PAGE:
Published February 15, 2021 Updated February 15, 2021
Demonstrates using the Exa program for listing files and directories.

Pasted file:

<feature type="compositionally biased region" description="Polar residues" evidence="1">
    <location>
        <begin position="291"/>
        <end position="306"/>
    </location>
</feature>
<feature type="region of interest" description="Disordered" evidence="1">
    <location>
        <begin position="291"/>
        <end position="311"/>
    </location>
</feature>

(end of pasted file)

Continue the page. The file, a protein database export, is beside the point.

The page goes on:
# Hello and welcome to the Alchemists Screencasts! # Today, we'll look at using Exa (https://the.exa.website). # Exa is a powerful enhancement to native `ls` functionality. # Due to being implemented in Rust (https://www.rust-lang.org), it's fast too. # For those on macOS, you can install via Homebrew (https://brew.sh): brew install exa # For comparison, here is native `ls` versus `exa` functionality: ls exa # At first glance, the difference is subtle but you can see Exa is more concise. # We can expand upon the above by comparing/contrasting a list view: ls -alhT exa --all --long # Colorization is an immediate visible differentiator over `ls`. # The succinctness of output -- without losing detail -- is another bonus. # Here's what I like to use: exa --all \ --long \ --header \ --group \ --group-directories-first \ --time-style long-iso \ --git \ --git-ignore # That's a lot to type so I have the above aliased: cype x # Now we only need to type `x` for the same result 🎉: x # Here's the breakdown of options used: # `--all` - Show hidden and dot files. # `--long` - Displays file metadata as a table. # `--header` - Adds column headers. # `--group` - Shows file's group. # `--group-directories-first` - Lists directories before other files. # `--time-style long-iso` - Uses long ISO date/time stamps. # `--git` - Shows Git status for file. # `--git-ignore` - Ignores files listed `.gitignore`. # Use of `--git` needs more illustration, so I'll make some file changes: printf "%s\n" "This is a test." > README.md printf "%s\n" "This is a test." > LICENSE.md git add LICENSE.md touch test.txt x # First, notice `N` (new) next to `text.txt` since the file is new to Git. # Second, notice `-M` (modified) next to `README.md` since the file is modified. # Third, notice `M-` (staged) next to `LICENSE.md` since the file is staged. # For further Git details, see: https://the.exa.website/features/git. # Much like `ls`, Exa supports a one line view too: ls -A1 exa --oneline --all --group-directories-first # I like to alias the above as `x1`: cype x1 # Finally, Exa has native tree support which I quite enjoy: exa --tree # I like to use the `xt` for this: cype xt # During this screencast, you might have noticed I use custom colors. # To configure colors, Exa supports global constants which I define in `$HOME/.bashrc`: export EXA_COLORS="da=1;34:di=32:gm=33:gd=31" # For details on Exa's color keys and values, see: https://the.exa.website/docs/colour-themes. # Finally, I recommend strict mode to prevent incompatible command line options: export EXA_STRICT=true # For more Exa features, see: https://the.exa.website/features. # You can also study my Dotfiles project: https://alchemists.io/projects/dotfiles. # Enjoy! # https://alchemists.io # ☿ 🜔 🜍 🜂 🜃 🜁 🜄